I Should Have Stayed Home
Not me! That's the name of the blog of a few very close friends of mine that I've mentioned before. Here's a recent post:
"Every time we lock ourselves behind the concrete walls of the green zone, or push aside civilian traffic as we rush through the streets in armored cars, we distance ourselves from the Iraqi people and harm our long term goals. If it was up to me, the State Department guys would travel in regular cars and there wouldn't be a Green Zone. And yeah, more of our guys would be killed. That's not a cold-hearted statement, as BC and I would be just a much at risk as anyone else, and trust me we've seen plenty of guys go home medevac or bodybag. But in the long term, we'd be closer to the Iraqis, which would mean we'd be doing better. We seem to have forgotten that death is part of war. The insurgents know it, and that's why several thousand ill-trained terrorists are holding a country and 150,000 coalition forces virtual hostages. If you're not willing to do everything you can to win a war, you shouldn't start it to begin with.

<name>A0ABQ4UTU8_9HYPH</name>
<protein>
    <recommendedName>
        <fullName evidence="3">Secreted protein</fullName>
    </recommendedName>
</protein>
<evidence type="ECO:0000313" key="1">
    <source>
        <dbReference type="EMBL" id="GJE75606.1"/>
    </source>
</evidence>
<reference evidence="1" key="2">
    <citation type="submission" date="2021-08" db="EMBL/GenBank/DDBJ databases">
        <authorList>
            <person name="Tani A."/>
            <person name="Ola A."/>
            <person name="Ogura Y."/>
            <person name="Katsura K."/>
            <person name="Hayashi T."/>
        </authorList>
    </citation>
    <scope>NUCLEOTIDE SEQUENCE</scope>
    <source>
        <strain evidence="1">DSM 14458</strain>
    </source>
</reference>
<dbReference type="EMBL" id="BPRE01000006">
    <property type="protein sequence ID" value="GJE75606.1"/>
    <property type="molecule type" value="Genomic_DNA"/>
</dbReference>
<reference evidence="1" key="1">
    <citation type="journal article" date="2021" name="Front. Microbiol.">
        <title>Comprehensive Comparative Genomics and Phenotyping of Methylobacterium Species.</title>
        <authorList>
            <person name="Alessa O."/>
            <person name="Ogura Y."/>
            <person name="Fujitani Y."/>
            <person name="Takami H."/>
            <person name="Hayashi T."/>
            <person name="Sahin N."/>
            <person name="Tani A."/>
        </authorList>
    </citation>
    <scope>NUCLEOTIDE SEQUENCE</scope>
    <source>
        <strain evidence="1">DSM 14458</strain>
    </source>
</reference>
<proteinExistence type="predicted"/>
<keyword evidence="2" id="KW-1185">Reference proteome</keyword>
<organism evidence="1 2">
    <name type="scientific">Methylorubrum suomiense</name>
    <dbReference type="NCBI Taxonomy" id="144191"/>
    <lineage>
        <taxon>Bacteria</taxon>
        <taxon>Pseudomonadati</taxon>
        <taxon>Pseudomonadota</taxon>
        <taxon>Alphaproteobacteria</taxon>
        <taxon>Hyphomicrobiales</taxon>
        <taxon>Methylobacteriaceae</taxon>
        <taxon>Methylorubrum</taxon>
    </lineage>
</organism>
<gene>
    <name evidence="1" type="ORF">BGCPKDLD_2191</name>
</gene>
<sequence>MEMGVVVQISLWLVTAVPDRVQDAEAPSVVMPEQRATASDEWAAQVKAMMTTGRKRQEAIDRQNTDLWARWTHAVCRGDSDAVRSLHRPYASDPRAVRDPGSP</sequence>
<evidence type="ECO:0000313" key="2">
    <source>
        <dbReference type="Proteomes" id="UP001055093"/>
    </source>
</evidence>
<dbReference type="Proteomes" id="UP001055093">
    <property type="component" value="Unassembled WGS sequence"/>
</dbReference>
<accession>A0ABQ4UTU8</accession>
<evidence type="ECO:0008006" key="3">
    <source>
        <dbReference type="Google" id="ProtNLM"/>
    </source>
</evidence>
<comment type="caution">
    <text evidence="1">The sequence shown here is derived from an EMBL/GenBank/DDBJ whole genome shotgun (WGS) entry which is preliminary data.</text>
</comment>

Which leads me to my biggest pet hate. Because of all our force protection moves, what we end up doing is 'putting the Iraqis out front.' Now yes, I know it's their country, and of course they should be out front. But Iraqi police and soldiers are dying at twice the rate of US forces- and we're creating new paramilitaries left and right - good, effective units, but hardly a harbinger for democracy - because we came without sufficient commitment to risk our lives for a cause that (I believe) is right."
I agree. I am much more sympathetic to "force protection" than TJ, but I also think our current seige mentality is hurting us. We need more interaction, not less.